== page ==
Walking is an easy, inexpensive, and healthy way for kids to get to school.
More kids walking also makes the roads safer for everyone. More kids walking naturally leads to less motor vehicle traffic, less congestion, less pollution, and less impatient driving in front of the school. That translates to safer school zones, healthier children, and better academic performance.
Unfortunately, not every child in Toronto has a safe walk to school.
Toronto was reminded of that, once again, in February 2018, when Duncan Xu was tragically struck and killed walking home from school in Scarborough.
Dangerous driving around schools, such as speeding, texting while driving, or not obeying traffic signs, puts kids at higher risk of getting hit. A 2016 study found dangerous driving at more than 100 Toronto public elementary schools. The most common dangerous driving behaviours were unsafe parking and child drop-offs, such as dropping children off across the street from the school.
Children in some areas of Toronto also are exposed to more dangerous environment walking to school than others.
More at risk schools, measured by factors such as household income, parent education, and student immigration status, are associated with higher child pedestrian-motor vehicle collisions in Toronto, according to a 2016 study.
These challenges are not impossible to address. Nor do they mean that walking isn’t a safe way for kids to get to school.
Walking to school is not related to child pedestrian collisions, if the built environment is safe, according to a team of researchers and medical doctors at the Hospital for Sick Children in Toronto, York University and the University of Toronto. Modifying the built environment around schools can reduce unsafe driving and pedestrian behaviors, leading to a safer walk to school.
The Guide to Safer Streets Near Schools can walk you through how to create safer streets in your neighbourhood, step by step.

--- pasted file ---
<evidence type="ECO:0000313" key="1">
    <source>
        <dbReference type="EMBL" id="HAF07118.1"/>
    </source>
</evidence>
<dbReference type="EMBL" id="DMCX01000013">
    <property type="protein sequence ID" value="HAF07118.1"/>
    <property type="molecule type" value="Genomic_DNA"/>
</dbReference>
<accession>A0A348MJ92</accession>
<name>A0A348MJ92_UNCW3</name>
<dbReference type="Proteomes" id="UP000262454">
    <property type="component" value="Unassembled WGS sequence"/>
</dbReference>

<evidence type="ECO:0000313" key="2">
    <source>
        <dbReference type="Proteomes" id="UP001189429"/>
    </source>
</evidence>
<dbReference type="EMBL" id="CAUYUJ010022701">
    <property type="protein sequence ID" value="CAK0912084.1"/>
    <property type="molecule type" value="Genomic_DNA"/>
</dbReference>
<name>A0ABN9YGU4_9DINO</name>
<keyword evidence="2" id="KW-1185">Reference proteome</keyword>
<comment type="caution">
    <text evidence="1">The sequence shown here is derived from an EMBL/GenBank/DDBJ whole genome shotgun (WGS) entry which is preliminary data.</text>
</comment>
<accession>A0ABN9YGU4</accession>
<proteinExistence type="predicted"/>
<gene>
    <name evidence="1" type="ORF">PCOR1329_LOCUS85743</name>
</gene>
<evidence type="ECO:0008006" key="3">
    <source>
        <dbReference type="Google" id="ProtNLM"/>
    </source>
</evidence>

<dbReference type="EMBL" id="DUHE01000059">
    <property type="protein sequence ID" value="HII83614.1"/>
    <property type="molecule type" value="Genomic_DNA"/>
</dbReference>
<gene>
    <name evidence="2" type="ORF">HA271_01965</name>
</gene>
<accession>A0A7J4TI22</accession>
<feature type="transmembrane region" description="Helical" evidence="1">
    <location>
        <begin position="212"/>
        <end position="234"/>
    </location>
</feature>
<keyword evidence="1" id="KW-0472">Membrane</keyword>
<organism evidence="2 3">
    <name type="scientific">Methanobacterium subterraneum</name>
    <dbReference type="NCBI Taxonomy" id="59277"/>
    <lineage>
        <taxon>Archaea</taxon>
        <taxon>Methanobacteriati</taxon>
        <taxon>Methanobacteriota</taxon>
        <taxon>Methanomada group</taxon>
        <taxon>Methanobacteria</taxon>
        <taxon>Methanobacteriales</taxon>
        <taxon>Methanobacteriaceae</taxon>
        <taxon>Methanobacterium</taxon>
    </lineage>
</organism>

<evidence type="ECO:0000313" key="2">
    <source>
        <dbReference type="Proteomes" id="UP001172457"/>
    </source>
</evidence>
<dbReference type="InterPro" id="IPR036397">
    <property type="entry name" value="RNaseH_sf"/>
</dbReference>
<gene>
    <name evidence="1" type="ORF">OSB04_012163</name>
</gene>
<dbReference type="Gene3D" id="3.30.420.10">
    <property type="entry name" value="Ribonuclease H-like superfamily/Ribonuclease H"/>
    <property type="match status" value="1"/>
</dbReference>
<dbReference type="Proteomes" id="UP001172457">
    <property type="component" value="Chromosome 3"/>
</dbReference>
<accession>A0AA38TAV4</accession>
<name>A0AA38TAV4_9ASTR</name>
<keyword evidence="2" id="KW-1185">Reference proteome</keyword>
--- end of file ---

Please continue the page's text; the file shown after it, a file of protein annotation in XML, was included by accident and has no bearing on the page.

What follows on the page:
Moves in the right direction include:
- Speed limit measures: Lowering motor vehicle speeds can be an effective way to improve road safety, as higher speeds increase the severity of crashes, and pedestrian and cyclist fatalities increase as motor vehicle speeds go up.
- Traffic calming measures: Traffic calming measures, such as speed bumps or narrowing lanes, have been proven to slow traffic and reduce collisions.
- Intersection and road crossing measures: Improving the safety of crossings by installing crosswalks or traffic lights can help reduce motor vehicle speeds, separate pedestrians from traffic, and increase pedestrian visibility.
The benefits of safer streets near schools aren’t just felt by children. Improving conditions for walking and cycling can have a positive impact on local economies and equity. Traffic calming and reduced traffic speed can attract customers and new businesses to an area, helping to spur development and progress.
By taking steps to build safe streets, we can ensure that kids from all walks of life have a safe walk to school.
For a variety of other educational and promotional tools, visit saferoutestoschool.ca.